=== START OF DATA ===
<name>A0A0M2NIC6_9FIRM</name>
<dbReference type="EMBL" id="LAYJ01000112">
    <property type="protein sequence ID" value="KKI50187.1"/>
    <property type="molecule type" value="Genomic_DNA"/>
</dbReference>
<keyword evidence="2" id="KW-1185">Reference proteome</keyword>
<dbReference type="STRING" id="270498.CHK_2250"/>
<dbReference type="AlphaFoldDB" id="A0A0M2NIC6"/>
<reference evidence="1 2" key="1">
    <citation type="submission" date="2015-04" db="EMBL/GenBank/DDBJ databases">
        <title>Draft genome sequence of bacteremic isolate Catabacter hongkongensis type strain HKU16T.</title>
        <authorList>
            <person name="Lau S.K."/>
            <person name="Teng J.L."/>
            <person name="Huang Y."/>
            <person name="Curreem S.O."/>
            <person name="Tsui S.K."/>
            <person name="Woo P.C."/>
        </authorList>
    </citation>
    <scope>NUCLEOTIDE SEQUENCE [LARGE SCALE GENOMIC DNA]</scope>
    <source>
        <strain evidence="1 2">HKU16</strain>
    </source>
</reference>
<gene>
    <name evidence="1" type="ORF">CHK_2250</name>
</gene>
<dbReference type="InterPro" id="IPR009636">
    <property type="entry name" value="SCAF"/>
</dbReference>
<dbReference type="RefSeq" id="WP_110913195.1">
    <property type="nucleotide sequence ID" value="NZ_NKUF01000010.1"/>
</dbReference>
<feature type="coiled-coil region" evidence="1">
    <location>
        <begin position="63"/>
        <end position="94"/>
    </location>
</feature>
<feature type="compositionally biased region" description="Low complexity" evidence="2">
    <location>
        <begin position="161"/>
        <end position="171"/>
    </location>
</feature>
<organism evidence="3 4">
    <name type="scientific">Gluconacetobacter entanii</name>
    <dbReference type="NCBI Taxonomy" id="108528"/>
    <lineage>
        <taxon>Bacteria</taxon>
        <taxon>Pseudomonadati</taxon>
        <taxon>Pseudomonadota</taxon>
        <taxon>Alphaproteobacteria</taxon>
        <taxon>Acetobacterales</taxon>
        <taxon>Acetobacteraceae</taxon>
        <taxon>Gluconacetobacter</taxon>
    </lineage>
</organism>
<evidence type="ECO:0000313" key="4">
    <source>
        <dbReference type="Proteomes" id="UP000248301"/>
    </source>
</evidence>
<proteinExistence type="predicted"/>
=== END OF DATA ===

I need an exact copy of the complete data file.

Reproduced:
<name>A0A0M2NIC6_9FIRM</name>
<dbReference type="EMBL" id="LAYJ01000112">
    <property type="protein sequence ID" value="KKI50187.1"/>
    <property type="molecule type" value="Genomic_DNA"/>
</dbReference>
<keyword evidence="2" id="KW-1185">Reference proteome</keyword>
<dbReference type="STRING" id="270498.CHK_2250"/>
<dbReference type="AlphaFoldDB" id="A0A0M2NIC6"/>
<reference evidence="1 2" key="1">
    <citation type="submission" date="2015-04" db="EMBL/GenBank/DDBJ databases">
        <title>Draft genome sequence of bacteremic isolate Catabacter hongkongensis type strain HKU16T.</title>
        <authorList>
            <person name="Lau S.K."/>
            <person name="Teng J.L."/>
            <person name="Huang Y."/>
            <person name="Curreem S.O."/>
            <person name="Tsui S.K."/>
            <person name="Woo P.C."/>
        </authorList>
    </citation>
    <scope>NUCLEOTIDE SEQUENCE [LARGE SCALE GENOMIC DNA]</scope>
    <source>
        <strain evidence="1 2">HKU16</strain>
    </source>
</reference>
<gene>
    <name evidence="1" type="ORF">CHK_2250</name>
</gene>
<dbReference type="InterPro" id="IPR009636">
    <property type="entry name" value="SCAF"/>
</dbReference>
<dbReference type="RefSeq" id="WP_110913195.1">
    <property type="nucleotide sequence ID" value="NZ_NKUF01000010.1"/>
</dbReference>
<feature type="coiled-coil region" evidence="1">
    <location>
        <begin position="63"/>
        <end position="94"/>
    </location>
</feature>
<feature type="compositionally biased region" description="Low complexity" evidence="2">
    <location>
        <begin position="161"/>
        <end position="171"/>
    </location>
</feature>
<organism evidence="3 4">
    <name type="scientific">Gluconacetobacter entanii</name>
    <dbReference type="NCBI Taxonomy" id="108528"/>
    <lineage>
        <taxon>Bacteria</taxon>
        <taxon>Pseudomonadati</taxon>
        <taxon>Pseudomonadota</taxon>
        <taxon>Alphaproteobacteria</taxon>
        <taxon>Acetobacterales</taxon>
        <taxon>Acetobacteraceae</taxon>
        <taxon>Gluconacetobacter</taxon>
    </lineage>
</organism>
<evidence type="ECO:0000313" key="4">
    <source>
        <dbReference type="Proteomes" id="UP000248301"/>
    </source>
</evidence>
<proteinExistence type="predicted"/>